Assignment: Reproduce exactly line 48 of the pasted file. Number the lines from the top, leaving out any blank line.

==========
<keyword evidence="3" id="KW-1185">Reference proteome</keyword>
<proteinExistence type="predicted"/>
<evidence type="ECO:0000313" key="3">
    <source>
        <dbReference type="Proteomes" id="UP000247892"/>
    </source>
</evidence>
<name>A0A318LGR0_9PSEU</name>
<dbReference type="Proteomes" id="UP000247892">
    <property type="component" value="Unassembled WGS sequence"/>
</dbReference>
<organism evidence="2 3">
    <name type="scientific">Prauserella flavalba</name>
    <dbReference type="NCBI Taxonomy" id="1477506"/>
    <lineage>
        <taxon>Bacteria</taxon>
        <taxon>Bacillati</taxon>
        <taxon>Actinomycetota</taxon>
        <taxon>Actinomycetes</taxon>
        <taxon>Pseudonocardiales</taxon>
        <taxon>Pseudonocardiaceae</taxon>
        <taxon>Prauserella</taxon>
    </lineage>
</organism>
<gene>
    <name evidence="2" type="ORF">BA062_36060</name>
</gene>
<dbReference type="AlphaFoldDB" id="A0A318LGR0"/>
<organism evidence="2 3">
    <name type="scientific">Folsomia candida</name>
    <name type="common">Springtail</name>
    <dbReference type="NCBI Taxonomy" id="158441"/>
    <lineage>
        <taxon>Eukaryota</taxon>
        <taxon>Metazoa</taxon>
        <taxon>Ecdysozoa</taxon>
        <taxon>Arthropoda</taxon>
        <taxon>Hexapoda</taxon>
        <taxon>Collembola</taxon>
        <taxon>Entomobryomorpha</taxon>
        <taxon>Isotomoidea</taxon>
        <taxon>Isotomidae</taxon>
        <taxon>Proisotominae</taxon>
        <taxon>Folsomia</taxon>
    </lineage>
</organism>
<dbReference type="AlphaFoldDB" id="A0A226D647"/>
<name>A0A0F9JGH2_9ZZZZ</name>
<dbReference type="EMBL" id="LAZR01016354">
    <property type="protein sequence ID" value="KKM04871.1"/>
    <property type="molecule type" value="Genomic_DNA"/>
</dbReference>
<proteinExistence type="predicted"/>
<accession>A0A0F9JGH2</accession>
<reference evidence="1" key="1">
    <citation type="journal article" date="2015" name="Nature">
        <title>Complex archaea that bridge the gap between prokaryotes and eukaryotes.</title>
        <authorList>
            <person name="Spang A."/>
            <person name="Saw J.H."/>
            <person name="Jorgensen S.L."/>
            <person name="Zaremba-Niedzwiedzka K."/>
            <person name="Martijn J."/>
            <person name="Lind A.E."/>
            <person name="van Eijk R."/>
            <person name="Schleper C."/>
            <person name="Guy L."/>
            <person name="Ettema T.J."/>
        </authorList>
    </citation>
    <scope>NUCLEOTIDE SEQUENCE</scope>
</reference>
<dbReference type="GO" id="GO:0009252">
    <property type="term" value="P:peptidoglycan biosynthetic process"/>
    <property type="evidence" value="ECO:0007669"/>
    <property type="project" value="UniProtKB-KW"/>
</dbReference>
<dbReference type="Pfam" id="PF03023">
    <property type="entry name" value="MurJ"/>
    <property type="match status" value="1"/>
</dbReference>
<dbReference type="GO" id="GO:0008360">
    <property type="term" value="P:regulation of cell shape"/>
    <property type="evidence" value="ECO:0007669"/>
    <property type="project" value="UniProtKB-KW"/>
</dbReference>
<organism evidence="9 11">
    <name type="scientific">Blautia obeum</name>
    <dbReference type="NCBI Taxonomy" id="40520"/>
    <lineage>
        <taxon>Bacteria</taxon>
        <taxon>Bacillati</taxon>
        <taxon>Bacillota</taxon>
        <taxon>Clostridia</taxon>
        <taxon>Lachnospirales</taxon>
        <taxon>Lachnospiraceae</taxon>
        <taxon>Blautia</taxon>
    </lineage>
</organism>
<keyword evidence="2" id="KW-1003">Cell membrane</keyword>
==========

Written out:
<name>A0A0F9JGH2_9ZZZZ</name>